FLETCHER: It’s Bye-Bye Boats For Late-Model Racer Brandon Thirlby


Maybe I’m wrong, but I think Brandon Thirlby’s hydroplane-boat racing exploits are lost on most of us in the dirt late-model world.

If I’m not wrong, that’s kind of sad.

Myself, I know jack-nothing about boat racing, except that Brandon Thirlby does it and he’s pretty damn good at it.

At the ripe old age of 22, he’s already won numerous national championships, one world championship and has been honored multiple times by the American Power Boat Ass’n.

Not sure any of us dirt-track folks have really comprehended that and put it into perspective.

I’ll admit right now when I speak to Thirlby, and I try to often, we talk about his dirt-track racing exploits, not that boat stuff.

A likeable kid from northern Michigan, Thirlby comes from a line of racers that goes back at least as far as his grandfather, Ed.

Thirlby was one of nine late-model drivers who competed every night of the UMP Summer Nationals that wrapped up in mid-July.

It was during that tour when he started telling me about the future.

“Going into this deal, my mental state was (to) just try and make some shows, keep my nose clean, try to make a name for myself,” Thirlby said. “I’m getting a lot of positive feedback from people.

“This whole deal is basically the start of me traveling around and focusing on (late-model racing). My dad and mom are absolutely committed to me doing the car racing.”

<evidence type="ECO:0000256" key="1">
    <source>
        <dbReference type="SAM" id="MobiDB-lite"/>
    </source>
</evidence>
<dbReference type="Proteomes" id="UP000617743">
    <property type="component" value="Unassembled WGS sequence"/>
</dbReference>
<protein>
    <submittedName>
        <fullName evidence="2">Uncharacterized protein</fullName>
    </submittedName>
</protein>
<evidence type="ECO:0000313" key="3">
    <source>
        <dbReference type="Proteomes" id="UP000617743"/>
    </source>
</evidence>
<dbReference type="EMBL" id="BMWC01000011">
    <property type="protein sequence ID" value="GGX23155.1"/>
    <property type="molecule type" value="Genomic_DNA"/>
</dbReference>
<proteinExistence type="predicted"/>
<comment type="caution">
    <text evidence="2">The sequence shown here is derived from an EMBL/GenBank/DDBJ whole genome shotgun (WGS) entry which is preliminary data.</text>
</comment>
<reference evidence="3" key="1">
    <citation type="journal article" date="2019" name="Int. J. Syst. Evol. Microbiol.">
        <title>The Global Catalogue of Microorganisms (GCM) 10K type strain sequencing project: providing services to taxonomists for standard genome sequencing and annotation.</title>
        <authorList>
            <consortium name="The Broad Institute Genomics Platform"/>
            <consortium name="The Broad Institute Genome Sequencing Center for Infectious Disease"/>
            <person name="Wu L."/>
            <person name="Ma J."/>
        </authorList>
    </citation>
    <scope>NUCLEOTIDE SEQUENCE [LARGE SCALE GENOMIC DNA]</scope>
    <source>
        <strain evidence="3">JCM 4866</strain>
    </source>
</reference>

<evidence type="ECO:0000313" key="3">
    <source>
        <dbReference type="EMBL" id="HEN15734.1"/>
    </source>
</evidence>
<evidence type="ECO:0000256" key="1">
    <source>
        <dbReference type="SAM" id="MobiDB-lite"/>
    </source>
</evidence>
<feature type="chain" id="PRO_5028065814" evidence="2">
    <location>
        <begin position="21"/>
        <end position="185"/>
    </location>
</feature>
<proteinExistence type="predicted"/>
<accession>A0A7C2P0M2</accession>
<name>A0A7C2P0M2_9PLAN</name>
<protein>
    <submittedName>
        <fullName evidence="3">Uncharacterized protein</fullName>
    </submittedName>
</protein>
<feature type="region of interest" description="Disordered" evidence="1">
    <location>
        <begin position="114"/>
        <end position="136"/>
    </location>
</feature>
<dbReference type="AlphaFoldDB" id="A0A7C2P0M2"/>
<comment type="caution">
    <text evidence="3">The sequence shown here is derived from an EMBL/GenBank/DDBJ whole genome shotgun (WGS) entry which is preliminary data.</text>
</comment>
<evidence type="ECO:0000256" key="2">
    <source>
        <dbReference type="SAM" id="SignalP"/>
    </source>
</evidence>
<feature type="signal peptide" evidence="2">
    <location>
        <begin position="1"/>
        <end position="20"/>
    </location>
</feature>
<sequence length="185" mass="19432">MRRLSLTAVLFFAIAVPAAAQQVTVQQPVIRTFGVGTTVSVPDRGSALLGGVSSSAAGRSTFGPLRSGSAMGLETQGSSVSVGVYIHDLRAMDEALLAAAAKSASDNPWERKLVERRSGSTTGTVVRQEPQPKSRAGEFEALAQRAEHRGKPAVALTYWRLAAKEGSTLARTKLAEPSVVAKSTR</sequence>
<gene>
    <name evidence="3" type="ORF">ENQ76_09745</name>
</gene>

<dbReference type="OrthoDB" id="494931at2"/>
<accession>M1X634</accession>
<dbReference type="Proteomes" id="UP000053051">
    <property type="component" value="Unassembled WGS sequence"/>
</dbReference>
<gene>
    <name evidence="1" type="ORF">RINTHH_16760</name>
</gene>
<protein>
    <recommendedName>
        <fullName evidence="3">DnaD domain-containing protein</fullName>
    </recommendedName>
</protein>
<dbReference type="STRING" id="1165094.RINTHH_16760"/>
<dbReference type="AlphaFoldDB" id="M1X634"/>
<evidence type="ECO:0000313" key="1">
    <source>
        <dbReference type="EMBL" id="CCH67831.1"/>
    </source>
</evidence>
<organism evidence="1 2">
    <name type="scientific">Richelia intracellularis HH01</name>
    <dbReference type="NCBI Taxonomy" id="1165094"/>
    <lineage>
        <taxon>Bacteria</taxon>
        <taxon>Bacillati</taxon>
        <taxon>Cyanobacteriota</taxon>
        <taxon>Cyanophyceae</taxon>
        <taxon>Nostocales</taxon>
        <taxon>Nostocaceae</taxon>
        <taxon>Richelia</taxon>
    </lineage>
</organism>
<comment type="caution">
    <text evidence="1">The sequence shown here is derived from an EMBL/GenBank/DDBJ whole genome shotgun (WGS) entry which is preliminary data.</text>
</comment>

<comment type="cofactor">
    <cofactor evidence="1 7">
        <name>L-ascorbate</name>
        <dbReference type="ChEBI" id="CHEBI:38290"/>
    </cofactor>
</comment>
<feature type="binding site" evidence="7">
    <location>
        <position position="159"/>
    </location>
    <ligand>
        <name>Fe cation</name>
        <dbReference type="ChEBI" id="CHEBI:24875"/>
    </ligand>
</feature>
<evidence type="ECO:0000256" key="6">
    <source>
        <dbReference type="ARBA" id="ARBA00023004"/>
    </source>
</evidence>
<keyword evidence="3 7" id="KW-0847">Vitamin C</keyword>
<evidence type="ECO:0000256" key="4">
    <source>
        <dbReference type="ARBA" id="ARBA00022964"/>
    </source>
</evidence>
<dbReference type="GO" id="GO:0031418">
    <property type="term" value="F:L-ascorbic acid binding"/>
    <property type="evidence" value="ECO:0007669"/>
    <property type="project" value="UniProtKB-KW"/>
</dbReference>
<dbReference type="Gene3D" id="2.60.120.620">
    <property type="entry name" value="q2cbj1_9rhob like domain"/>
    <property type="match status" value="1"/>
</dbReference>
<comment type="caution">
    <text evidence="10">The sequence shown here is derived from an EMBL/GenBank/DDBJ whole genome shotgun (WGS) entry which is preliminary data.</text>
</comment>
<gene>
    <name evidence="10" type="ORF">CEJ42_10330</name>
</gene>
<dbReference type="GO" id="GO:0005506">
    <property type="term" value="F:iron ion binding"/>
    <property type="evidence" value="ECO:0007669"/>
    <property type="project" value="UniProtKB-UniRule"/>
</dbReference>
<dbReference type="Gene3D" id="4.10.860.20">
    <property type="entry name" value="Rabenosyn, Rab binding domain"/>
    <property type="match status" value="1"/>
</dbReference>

There you have it. Bye-bye boats, hello cars.

The Thirlby family is well-connected to the northern Michigan dirt-track racing scene through its chain of nine auto parts stores, and its driver sponsorship ventures that help about a dozen or so racers in the region.

Brandon has been racing late models for four years and has won a handful of features on the local level. He has expanded his travel schedule a little each season.

The Summer Nationals was a huge learning experience for the team, as difficult as it was.

“Tough’s an understatement,” Thirlby said near the end of the month-long grind across the Midwest. “The biggest thing I’ve learned is to slow down and think things through.

“Don’t think you’ve gotta change something just because you’re not running with Dennis Erb and (Jason) Feger.”

Competing and winning in dirt late models is getting harder every year. But Thirlby appreciates and understands the difficult nature of the game he’s chosen.

That’s one of his admirable qualities.

He sometimes struggles, but even on the worst of nights, he seems to control his emotions and continue on in an even-tempered manner, knowing it will take time to attain his goal of being a top-notch dirt racer.

“We’re definitely not getting any worse at car racing,” he said. “I’m not saying we’re doing great by any means, but we’re learning.”

Toward the end of the Summer Nationals, Thirlby had a five-man crew preparing his racing boat for some upcoming events. He described doing a couple of boat deals and a late-model event or two on the same weekend, or some such craziness.

A few weeks later, I asked him how he did in the boat races. He told me and I can’t even remember. But there on the Internet, I found a picture of him standing on the podium again at race’s end.

I’m not sure that Thirlby is completely leaving the hydroplane world, and I don’t think he is either, at this point.

But he did say he was cutting back and will focus more and more on the late models.

Either way, he will likely be missed from the boat races.

But we’ll gladly welcome him over here in our dirt-track world.

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